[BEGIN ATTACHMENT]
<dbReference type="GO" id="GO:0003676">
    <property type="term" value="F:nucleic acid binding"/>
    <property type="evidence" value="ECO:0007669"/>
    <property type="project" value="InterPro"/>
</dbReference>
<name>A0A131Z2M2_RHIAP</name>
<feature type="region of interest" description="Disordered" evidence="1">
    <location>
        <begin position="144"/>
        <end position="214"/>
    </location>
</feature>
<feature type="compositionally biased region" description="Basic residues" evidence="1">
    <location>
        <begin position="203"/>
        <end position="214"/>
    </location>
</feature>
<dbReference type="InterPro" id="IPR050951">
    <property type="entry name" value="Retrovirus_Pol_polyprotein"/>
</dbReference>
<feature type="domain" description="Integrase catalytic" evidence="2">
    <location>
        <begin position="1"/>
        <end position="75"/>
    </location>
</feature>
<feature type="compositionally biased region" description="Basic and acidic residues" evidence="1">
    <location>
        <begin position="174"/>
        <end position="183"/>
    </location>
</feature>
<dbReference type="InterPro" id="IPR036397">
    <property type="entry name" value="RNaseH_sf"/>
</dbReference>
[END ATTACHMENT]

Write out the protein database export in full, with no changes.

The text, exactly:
<dbReference type="GO" id="GO:0003676">
    <property type="term" value="F:nucleic acid binding"/>
    <property type="evidence" value="ECO:0007669"/>
    <property type="project" value="InterPro"/>
</dbReference>
<name>A0A131Z2M2_RHIAP</name>
<feature type="region of interest" description="Disordered" evidence="1">
    <location>
        <begin position="144"/>
        <end position="214"/>
    </location>
</feature>
<feature type="compositionally biased region" description="Basic residues" evidence="1">
    <location>
        <begin position="203"/>
        <end position="214"/>
    </location>
</feature>
<dbReference type="InterPro" id="IPR050951">
    <property type="entry name" value="Retrovirus_Pol_polyprotein"/>
</dbReference>
<feature type="domain" description="Integrase catalytic" evidence="2">
    <location>
        <begin position="1"/>
        <end position="75"/>
    </location>
</feature>
<feature type="compositionally biased region" description="Basic and acidic residues" evidence="1">
    <location>
        <begin position="174"/>
        <end position="183"/>
    </location>
</feature>
<dbReference type="InterPro" id="IPR036397">
    <property type="entry name" value="RNaseH_sf"/>
</dbReference>